Advances in Microbiology, 2012, 2, 227-233 Published Online September 2012 (
Photobiont Flexibility in Paramecium bursaria: Double
and Triple Photobiont Co-Habitation
Ryo Hoshina1*, Yuko Fujiwara2
1Department of Biomedical Science, College of Life Sciences, Ritsumeikan University, Kusatsu, Japan
2Department of Bioscience, Nagahama Institute of Bio-Science and Technology, Nagahama, Japan
Email: *
Received July 3, 2012; revised August 5, 2012; accepted August 15, 2012
The green ciliate, Paramecium bursa ria, has evolved a mutualistic relationship with endosymbiotic green algae (photo-
bionts). Under culture conditions, photobionts are usually unified (to be single species) within each P. bursaria strain.
In most cases, the algal partners are restricted to either Chlorella variabilis or Micractinium reisseri (Chlorellaceae,
Trebouxiophyceae). Both species are characterized by particular physiology and atypical group I intron insertions, al-
though they are morphologically indistinguishable from each other or from other Chlorella-related species. Both algae
are exclusive species that are viable only within P. bursaria cells, and therefore their symbio tic relation ship can b e con-
sidered persistent. In a few cases, the other algal species have been reported as P. bursaria photobionts. Namely, P.
bursaria have occasionally replaced their photobiont partner. This paper introduces some P. bursaria strains that main-
tain more than one species of algae for a long period. This situation prompts speculations about flexibility of host-photo-
biont relationships, how P. bur saria repl aced these photobionts, and the infection theory of the group I i ntrons.
Keywords: Parame cium bursaria; Photobiont; Symbiosis
1. Introduction
The green ciliate Paramecium bursaria is one of the
most studied protists due to its observable endosymbiosis.
Their symbiotic relationship is able to start over, i.e.,
artificially algae-removed P. bursaria can absorb again
and fix the algae as new photobionts [1]. Despite the
re-symbiosis ability of P. bursaria, there are unusual
characteristics in terms of the small diversity of their
photobionts. Although almost 50 strains of photobionts
(partly directly gained sequences from P. bursaria ex-
tracts) have been genetically identified, most belong
to either Chlorella variabilis or Micractinium reisseri
(Chlorellaceae, Trebouxiophyceae) [2-11]. Neither spe-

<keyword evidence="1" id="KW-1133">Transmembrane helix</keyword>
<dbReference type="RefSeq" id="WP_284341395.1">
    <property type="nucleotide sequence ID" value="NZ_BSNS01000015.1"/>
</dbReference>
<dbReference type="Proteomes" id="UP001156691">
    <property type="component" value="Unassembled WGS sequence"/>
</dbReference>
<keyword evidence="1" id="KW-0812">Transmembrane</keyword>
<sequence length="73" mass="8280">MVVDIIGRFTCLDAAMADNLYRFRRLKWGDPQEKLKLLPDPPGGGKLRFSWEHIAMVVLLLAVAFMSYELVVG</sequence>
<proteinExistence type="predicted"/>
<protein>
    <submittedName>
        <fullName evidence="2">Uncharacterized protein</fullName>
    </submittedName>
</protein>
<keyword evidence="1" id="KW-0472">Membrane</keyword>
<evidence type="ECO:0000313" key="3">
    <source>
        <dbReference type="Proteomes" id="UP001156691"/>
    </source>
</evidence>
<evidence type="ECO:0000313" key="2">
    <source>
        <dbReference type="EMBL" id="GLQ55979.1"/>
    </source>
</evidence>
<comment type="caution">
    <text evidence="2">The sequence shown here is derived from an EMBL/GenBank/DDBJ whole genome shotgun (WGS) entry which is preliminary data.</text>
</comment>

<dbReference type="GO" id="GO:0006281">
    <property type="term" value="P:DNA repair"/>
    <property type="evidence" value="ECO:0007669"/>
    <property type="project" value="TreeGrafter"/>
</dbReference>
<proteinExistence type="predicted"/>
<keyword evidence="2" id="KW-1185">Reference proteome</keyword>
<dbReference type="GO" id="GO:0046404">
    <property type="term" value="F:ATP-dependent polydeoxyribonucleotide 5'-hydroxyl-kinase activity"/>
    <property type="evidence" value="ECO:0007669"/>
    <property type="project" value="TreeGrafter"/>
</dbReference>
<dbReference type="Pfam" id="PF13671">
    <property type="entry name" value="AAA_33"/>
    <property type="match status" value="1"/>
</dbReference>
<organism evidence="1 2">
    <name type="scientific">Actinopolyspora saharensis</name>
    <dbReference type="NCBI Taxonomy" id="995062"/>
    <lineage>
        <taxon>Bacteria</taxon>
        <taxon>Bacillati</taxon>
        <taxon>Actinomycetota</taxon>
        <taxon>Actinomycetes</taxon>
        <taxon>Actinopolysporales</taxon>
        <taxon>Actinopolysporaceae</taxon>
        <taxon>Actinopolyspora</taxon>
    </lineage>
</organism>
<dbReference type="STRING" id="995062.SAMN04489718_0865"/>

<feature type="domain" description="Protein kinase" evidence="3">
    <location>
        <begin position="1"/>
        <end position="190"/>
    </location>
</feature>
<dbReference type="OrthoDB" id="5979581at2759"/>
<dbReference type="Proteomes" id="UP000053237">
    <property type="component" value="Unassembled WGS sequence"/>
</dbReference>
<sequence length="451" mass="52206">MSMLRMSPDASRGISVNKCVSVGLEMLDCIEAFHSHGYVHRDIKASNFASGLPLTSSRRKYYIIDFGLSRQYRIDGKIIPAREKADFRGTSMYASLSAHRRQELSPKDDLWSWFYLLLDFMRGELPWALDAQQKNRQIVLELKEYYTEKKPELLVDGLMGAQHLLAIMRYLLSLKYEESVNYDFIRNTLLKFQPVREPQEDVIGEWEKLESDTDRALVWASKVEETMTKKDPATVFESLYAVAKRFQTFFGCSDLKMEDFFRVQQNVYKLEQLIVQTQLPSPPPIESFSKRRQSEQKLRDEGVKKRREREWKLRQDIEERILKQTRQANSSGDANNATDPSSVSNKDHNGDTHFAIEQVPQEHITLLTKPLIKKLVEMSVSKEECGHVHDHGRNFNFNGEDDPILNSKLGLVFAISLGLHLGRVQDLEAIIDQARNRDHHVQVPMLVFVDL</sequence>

cies has ever been collected as a free-living species from
natural water sources. This is possibly due to following
reasons. Both species are essentially nutritionally fas-
tidious [e.g., 12,13 ]. Additionally, they are very sensitive
to the Paramecium bursaria Chlorella virus (PBCV),
which is abundant in natural water sources [14-16]. Es-
caped photobionts from P. bursaria cell would be at-
tacked by PBCV immediately. Both species appear to be
highly dependent on their host refuge. Chlorella variabi-
lis and M. reisseri are therefore thought to have adapted
to exclusively dwell in P. bursaria. In a few cases, P.
bursaria is associated with other species of Chlorella or
Scenedesmus (Chlorophyceae) [3,9,11]. Namely, P. bur-
saria has replaced its photobionts on several occasions.
Lichens and corals, representatives of symbiotic asso-
ciations with algal symbionts, experience a period with-
out symbionts in their life cycle and must acquire fresh
algae as symbionts to complete their life cycle. There is
no such symbiont-less period for P. bursaria; the algae
are retained through cell division as well as sexual re-
production [17]. Consequently, the symbiotic relation-
ship with P. bursaria appears to be permanent. However,
diversity in the photobionts, as mentioned above, does
exist. Thus, it is not understood how P. bursaria gain
such algal diversity.
Group I intron evidence shows that C. variabilis and
M. reisseri have co-habited in a P. bursaria cell. Group I
introns are a distinct RNA group that function as en-
zymes, splicing themselves out of precursor RNA tran-
scripts and ligating exons. A distinctive character of
group I introns is their mobility. Phylogenetic analyses
have indicated that introns at homologous gene sites are
related (position family), even among distantly related
host organisms. This phenomenon is linked to intron
spreading mechanisms. Namely, when an intron at a lo-
cus of a gene infects a different organism, the new intron
will be inserted into the same locus of the gene in which
*Corresponding a uthor.
opyright © 2012 SciRes. AiM
it was originally located (For general characters on group
I introns, see Cech [18]; Haugen et al. [19] and refer-
ences therein). Group I introns are classified into sub-